Probate is the legal proceeding to pay outstanding debt and manage property distribution after a person dies. All property with the decedent having sole ownership and title must go through one of the court probate processes.
The probate court validates the will and oversees the process to ensure the estate representative carries out the decedent’s final wishes and that all parties with interest receive the money or property. Various requirements throughout the probate process in O’Fallon make it important to work with legal counsel. A seasoned attorney could help you comply with state laws and navigate the proceedings.
The Purpose of Probating an Estate
Probate is the formal process of recognizing and validating the will, appointing a personal representative, paying off debt, and distributing property to heirs. When someone dies without an estate plan or valid will, the property goes through an alternate process called intestate succession.
The purpose of the legal procedure is to protect estate beneficiaries and debtors and ensure the individual’s property goes to the people or organizations they choose. While the probate process can be overwhelming, an O’Fallon attorney can provide guidance and protection for the will-maker and beneficiaries.
Estate Probate Requirements in O’Fallon
While probate is almost always necessary for distributing an estate, there is also property that will not require it. The following types of property passing to heirs through a will require probate:
- Funds in accounts without designated beneficiaries
- Real estate owned solely by the decedent
- Assets, property, and bonds not naming beneficiaries at death
Those who create living trusts and pass property title and ownership to beneficiaries during life will skip probate.
Through careful estate planning, it is possible to avoid probate even for the above documents. A local attorney experienced in probate proceedings could help prepare the estate plan and fulfill the decedent’s final wishes.
The Legal Requirements to Initiate and Carry Out Probate in Missouri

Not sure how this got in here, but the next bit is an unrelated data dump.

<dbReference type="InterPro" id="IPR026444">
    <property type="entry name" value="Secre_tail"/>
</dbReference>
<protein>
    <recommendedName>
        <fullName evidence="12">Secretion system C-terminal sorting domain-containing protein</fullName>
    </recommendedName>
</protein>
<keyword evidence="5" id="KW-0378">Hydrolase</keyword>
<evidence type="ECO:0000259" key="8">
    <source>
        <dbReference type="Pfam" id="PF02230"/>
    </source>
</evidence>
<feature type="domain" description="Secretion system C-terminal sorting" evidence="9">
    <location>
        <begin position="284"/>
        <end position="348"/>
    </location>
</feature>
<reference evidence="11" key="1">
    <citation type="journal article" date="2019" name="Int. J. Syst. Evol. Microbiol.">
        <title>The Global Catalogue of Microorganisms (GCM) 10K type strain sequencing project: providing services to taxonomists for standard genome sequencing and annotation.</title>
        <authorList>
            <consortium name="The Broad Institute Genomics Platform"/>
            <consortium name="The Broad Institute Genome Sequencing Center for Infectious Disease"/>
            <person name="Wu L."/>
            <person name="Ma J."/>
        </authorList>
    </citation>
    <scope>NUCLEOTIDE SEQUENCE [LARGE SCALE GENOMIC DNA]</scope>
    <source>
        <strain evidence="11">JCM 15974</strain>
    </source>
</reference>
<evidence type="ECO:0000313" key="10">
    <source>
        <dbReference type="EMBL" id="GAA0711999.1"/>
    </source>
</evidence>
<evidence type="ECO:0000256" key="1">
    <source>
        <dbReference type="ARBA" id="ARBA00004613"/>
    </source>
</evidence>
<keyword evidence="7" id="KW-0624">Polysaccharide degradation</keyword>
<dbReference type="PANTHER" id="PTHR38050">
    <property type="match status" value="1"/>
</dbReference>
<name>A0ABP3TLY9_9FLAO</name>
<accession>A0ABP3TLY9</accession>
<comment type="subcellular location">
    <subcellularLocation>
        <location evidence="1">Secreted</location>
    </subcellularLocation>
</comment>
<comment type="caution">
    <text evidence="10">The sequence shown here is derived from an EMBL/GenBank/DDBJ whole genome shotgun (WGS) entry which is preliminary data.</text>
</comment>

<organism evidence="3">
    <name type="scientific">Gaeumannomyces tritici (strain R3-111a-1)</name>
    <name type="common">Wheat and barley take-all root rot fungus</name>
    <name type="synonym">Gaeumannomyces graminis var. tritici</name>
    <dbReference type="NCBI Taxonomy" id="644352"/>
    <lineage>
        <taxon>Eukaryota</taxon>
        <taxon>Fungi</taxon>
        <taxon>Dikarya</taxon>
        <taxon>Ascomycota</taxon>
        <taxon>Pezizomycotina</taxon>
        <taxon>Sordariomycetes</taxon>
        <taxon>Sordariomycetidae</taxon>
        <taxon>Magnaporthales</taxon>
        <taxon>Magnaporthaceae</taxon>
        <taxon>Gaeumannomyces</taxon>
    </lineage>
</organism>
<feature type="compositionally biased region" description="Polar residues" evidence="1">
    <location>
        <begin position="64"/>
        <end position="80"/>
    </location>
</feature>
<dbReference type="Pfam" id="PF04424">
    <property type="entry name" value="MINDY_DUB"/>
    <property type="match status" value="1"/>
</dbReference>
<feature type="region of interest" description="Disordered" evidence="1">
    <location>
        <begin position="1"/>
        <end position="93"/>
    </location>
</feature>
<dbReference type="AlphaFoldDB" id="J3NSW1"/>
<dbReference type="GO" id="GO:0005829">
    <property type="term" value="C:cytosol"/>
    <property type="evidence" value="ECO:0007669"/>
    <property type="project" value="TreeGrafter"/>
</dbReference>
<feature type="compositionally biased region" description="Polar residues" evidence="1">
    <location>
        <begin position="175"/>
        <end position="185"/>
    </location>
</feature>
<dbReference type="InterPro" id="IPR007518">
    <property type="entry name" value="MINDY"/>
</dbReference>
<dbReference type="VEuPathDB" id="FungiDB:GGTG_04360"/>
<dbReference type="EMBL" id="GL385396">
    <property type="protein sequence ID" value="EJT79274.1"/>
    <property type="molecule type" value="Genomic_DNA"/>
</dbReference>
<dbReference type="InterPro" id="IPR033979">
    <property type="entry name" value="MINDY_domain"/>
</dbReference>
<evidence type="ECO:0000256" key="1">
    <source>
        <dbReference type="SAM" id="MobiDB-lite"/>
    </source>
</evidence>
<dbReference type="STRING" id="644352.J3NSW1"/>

After a person dies, the estate’s representative must complete the requirements to initiate and settle the estate. The steps are as follows:
- File for Letters of Testamentary to validate the will and receive permission to proceed
- Publish a notice to creditors
- Inventory assets, including appraisals if necessary
- Pay debt, including taxes and creditors, in full
- Gather evidence of payments and zero balances
- Petition to the court for permission to distribute assets and property to beneficiaries
An attorney in O’Fallon could help the representative through the probate process.
Debt Collection and the Rights of Creditors
The Missouri probate court assists creditors with outstanding balances to recover payments to protect their interests. According to Missouri Revised Statute § 473.263, the procedure also protects the decedent’s estate interest by allowing the personal representative to take hold of assets, including collecting payment for outstanding debt. Once the administrator pays all debt and outstanding balances owed to the estate are received, the personal representative has the legal authority to distribute the remaining assets to the beneficiaries.
Payment of Outstanding Taxes
The representative must also pay outstanding federal and state tax balances.
The Cost to Probate an Estate
There are also fees and costs to probate estates. The personal representative must use estate funds to pay court costs, recording fees, bonds, title, legal fees, etc.
Consult a Knowledgeable Attorney on the O’Fallon Probate Process
According to Missouri Revised Statute § 473.787, an independent personal representative “shall secure the advice and services of an attorney.” Even if the law did not require a personal representative to hire an attorney, an attorney would offer valuable legal guidance and ensure the estate executor carries out the procedure as the laws require.
A lawyer knowledgeable about the probate process in O’Fallon could provide critical advice and handle the legal work throughout the proceedings. Call to schedule an appointment for help with probating an estate.